Brentwood couple reflect on the road back from the edge of total despair
Ken and Danielle Lambert are seen in a family photo with their children, Shane and Kaleigh, who were killed with their aunt when she carried them into traffic on Interstate 495 in Lowell, Mass., in 2007.
BRENTWOOD - It's hard to imagine the grief felt by the parents of the 20 young children gunned down at Sandy Hook Elementary School in Newtown, Conn., unless you're Ken and Danielle Lambert.
Four years ago, the Brentwood couple had just celebrated Christmas with their 5-year-old daughter, Kaleigh, and 4-year-old son, Shane, when they received the news that will haunt them forever.
Their only children were supposed to be going to a sleepover with their aunt, Marci Thibault, but instead, she pulled over on the side of Interstate 495 in Lowell, Mass., and intentionally walked them into oncoming traffic. Thibault and the children were struck and killed in a horrific accident that the Lamberts say resulted from a misunderstood mental illness.
While the circumstances surrounding the deaths in Newtown and the Lamberts' loss aren't exactly the same, the grief is no different.
"Not a lot of people know what those parents are thinking or feeling or facing. Obviously Danielle and I know and you don't wish that on anyone. With one town to have all of that at once is really unbelievable," Ken Lambert said Tuesday while reflecting on his darkest days and how he and his wife found the strength to move forward.
The Lamberts have since formed a mental health awareness group called Keep Sound Minds, and 17 months ago began a new chapter as a family while keeping the memories of Kaleigh and Shane close. "We were blessed 17 months ago with twin baby boys, who have been a joy and have given us a 'second chance' in many ways. Due to this we are in a much better place than we were three to four years ago. We are very grateful," Lambert said.
Like many, the Lamberts have watched some of the news coverage from Newtown, but they've had to turn the television off at times. The tragedy has brought them back to that awful night - Jan. 11, 2008.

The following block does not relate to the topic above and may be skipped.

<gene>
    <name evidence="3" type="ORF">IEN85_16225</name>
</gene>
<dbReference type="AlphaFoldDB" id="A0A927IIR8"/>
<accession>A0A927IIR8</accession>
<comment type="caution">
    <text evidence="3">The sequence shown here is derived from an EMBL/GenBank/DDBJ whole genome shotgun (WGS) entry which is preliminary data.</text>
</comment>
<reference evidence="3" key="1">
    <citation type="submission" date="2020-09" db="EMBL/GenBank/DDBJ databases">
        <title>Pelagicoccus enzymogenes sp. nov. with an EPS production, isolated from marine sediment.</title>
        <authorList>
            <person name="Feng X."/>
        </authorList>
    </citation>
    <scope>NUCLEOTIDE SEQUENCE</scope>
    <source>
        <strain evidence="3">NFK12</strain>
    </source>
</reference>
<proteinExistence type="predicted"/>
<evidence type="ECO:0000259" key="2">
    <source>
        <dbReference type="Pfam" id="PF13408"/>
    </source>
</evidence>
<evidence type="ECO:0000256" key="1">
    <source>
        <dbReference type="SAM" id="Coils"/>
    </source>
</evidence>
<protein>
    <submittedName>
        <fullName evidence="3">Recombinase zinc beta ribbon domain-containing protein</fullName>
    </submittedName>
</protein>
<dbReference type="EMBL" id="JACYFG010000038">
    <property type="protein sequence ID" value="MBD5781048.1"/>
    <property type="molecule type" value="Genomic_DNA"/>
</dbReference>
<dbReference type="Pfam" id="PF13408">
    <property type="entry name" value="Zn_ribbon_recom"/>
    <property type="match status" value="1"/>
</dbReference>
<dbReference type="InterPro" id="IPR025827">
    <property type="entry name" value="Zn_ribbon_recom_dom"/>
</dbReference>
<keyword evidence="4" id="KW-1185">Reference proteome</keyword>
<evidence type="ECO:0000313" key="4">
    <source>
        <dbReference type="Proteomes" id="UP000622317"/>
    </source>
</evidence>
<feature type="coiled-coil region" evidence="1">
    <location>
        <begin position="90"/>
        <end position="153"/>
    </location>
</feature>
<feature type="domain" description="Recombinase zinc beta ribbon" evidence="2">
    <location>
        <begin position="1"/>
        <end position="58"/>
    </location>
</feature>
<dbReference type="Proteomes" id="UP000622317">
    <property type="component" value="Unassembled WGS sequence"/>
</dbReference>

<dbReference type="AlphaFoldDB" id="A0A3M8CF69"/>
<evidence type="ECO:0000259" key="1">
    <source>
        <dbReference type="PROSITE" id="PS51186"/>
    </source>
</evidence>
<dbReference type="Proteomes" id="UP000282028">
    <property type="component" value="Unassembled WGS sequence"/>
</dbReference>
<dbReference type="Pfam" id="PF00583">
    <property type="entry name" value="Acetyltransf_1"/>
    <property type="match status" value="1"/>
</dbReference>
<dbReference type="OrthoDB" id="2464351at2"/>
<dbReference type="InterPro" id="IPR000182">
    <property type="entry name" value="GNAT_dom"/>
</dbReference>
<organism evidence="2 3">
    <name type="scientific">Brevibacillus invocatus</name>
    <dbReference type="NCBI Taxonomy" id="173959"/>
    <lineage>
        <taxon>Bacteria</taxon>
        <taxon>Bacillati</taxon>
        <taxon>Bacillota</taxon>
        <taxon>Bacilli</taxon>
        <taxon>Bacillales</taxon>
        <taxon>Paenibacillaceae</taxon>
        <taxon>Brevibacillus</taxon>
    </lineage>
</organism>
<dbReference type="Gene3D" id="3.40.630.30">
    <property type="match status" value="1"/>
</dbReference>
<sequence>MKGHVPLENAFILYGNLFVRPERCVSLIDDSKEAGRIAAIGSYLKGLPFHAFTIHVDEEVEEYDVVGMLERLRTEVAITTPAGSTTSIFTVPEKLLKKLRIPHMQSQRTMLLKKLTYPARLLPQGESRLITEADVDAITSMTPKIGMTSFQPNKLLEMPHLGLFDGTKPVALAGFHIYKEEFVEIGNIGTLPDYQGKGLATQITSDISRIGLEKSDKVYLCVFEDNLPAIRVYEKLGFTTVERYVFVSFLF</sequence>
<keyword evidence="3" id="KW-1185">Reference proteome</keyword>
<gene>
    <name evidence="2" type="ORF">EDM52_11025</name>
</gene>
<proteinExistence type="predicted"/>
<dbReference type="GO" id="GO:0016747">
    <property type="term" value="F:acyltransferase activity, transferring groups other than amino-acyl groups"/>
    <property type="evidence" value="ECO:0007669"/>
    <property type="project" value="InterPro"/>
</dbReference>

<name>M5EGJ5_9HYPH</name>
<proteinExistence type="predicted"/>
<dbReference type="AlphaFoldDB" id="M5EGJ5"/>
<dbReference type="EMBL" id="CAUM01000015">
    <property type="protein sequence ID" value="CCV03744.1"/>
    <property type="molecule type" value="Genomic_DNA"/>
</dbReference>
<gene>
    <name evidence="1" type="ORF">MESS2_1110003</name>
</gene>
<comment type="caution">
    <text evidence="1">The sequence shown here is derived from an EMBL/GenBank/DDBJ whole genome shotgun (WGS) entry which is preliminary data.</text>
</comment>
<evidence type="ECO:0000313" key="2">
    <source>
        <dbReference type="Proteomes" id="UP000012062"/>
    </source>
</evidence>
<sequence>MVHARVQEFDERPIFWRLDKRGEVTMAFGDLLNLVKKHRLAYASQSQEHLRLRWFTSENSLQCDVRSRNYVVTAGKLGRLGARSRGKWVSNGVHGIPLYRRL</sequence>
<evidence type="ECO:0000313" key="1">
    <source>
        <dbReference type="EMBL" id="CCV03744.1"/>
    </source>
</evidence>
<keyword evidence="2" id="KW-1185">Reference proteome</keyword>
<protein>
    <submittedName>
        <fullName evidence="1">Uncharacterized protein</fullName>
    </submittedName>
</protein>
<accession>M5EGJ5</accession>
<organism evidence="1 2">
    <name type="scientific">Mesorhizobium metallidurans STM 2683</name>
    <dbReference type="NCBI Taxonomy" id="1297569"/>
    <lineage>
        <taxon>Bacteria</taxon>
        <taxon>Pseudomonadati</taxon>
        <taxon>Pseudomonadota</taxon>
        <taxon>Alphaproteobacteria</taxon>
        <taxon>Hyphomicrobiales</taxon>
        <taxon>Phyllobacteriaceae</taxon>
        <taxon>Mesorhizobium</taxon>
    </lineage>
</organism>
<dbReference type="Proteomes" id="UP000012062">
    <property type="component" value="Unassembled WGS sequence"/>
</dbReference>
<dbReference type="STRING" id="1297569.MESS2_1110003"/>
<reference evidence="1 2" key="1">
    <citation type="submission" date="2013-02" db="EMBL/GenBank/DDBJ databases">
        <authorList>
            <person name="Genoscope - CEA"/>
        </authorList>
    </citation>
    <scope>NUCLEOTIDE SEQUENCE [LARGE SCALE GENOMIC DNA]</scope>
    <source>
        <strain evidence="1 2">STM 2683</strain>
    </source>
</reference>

"It's hard. I don't want to watch that much of it, but it's tough to avoid because it's everywhere. It's very sad and it's certainly the time of year similar to our circumstances. The last few days have been pretty difficult for us," Lambert said.
The ages of the children killed in Newtown are similar to those of Kaleigh and Shane, and much like what happened in the wake of their deaths, there is speculation about the mental health of Newtown shooter Adam Lanza.
Only a few months after losing their children, the Lamberts began working on forming a nonprofit organization that later became known as Keep Sound Minds. The goal was to raise awareness of mental health issues, especially for those in the law enforcement community who come face to face with the mentally ill on a regular basis.
"For us, it was very important to do something positive and productive," Lambert said. The couple also wanted to find a way to keep the memory of their children and Danielle's sister, Marci, alive.
"A parent doesn't want to see their name disappear," Lambert said.
As the parents in Newtown struggle to find ways to cope with the loss, Lambert recalled the difficulties he and his wife faces in those early days.
"After the first two weeks, the hardest part was just an empty and quiet household; that being a constant reminder that they're not there. That quietness, it doesn't disappear," he said.
It will also be difficult in a month or two when others not directly affected by the tragedy in Newtown begin to move on with their lives.
"That's just the way it is, but the parents and the siblings, they won't get back to their normal lives in a couple of months. They won't ever, really," Lambert said.
Meanwhile, the Lamberts are still active with Keep Sounds Minds. This year they were involved with public seminars on general mental health education and awareness and continue to offer mental health interaction trainings for police and fire departments in New Hampshire and Massachusetts at free or reduced rates. They have also planned a comedy night fundraiser in late February and will hold its first large-scale dinner/educational fundraiser in May.
More information on the group's activities can be found on its website, keepsoundminds.org. Lambert urged anyone interested in scheduling a training to contact the group through the website.
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Jason Schreiber may be reached at firstname.lastname@example.org.
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